Goldman Sachs Profits Don't Ease Blog Problem

Goldman Sachs is locking horns with a Fla. blogger determined to take it down.

ByABC News
April 13, 2009, 6:04 PM

April 14, 2009— -- Goldman Sachs is locking horns with a blogger, who is determined to draw more public scrutiny to the investment giant.

Lawyers for Goldman, which yesterday reported better-than-expected profits of $1.66 billion for the first three months of 2009, last week sent a cease-and-desist letter accusing Florida blogger Mike Morgan of trademark infringement and violations of the firm's intellectual property rights because of Morgan's Web sites: and In turn, Morgan filed a lawsuit against Goldman in U.S. District Court Monday, asking the court to declare that he is using his domain names legally.

Morgan's site includes posts with such titles as "Is Goldman Sachs Manipulating the Stock Market? -- It Sure Looks Like It" and "Did Goldman Sachs Scam the System with AIG?"

In an interview with, Morgan, a registered investment adviser who said he once consulted for Goldman on real estate issues, said the firm is trying to shut him down for reasons that extend beyond alleged trademark infringement.

"They don't want Web sites out there that are saying the truth about them," Morgan said. "They don't want the truth out there."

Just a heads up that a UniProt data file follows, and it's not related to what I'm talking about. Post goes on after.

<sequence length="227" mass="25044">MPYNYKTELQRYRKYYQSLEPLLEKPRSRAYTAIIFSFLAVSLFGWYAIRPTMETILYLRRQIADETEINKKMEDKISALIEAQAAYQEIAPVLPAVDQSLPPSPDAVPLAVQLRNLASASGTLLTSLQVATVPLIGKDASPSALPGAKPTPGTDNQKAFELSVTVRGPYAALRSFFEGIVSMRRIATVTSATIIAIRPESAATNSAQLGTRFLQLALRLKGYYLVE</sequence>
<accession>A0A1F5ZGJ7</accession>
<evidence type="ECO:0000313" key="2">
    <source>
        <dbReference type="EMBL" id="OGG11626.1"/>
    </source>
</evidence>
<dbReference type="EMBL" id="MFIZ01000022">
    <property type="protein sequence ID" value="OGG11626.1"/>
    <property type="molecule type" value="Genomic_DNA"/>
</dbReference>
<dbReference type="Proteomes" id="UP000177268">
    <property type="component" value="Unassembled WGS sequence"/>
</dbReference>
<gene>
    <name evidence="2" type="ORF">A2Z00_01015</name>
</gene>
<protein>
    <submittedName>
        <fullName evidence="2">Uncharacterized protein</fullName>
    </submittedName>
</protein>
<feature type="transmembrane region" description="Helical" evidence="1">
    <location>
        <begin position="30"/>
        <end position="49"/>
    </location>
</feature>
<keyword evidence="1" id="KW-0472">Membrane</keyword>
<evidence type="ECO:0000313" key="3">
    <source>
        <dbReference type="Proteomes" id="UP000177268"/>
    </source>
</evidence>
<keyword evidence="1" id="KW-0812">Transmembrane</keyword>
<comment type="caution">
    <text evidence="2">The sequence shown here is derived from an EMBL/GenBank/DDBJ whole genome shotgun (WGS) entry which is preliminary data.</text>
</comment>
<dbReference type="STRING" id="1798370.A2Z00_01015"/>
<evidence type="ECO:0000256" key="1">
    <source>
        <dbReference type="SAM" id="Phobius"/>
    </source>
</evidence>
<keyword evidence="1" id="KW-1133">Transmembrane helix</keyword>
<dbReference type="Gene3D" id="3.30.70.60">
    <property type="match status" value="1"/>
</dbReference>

Among Morgan's gripes with Goldman: that the firm did not return some $13 billion in payments it took from bailed-out insurance giant American International Group; that it was among the firms to create derivatives -- complex investments being blamed for much of today's financial mess; that it made contributions to the campaigns of President Obama and Sen. Chris Dodd, D-Conn.; and that it has taken advantage of other connections to high-ranking government officials, including former Treasury Secretary Hank Paulson, who joined the Bush administration after serving as the chief executive of Goldman Sachs.

Morgan said he is amassing volunteers, including former Goldman employees, to take a closer look at Goldman's dealings in derivatives.

Goldman Sachs declined to offer comment on Morgan's blog posts.

"We always act to protect our firm. This is not about Mr. Morgan's rights to express his views; it is about his infringement on our trademark," the firm said in an e-mailed statement.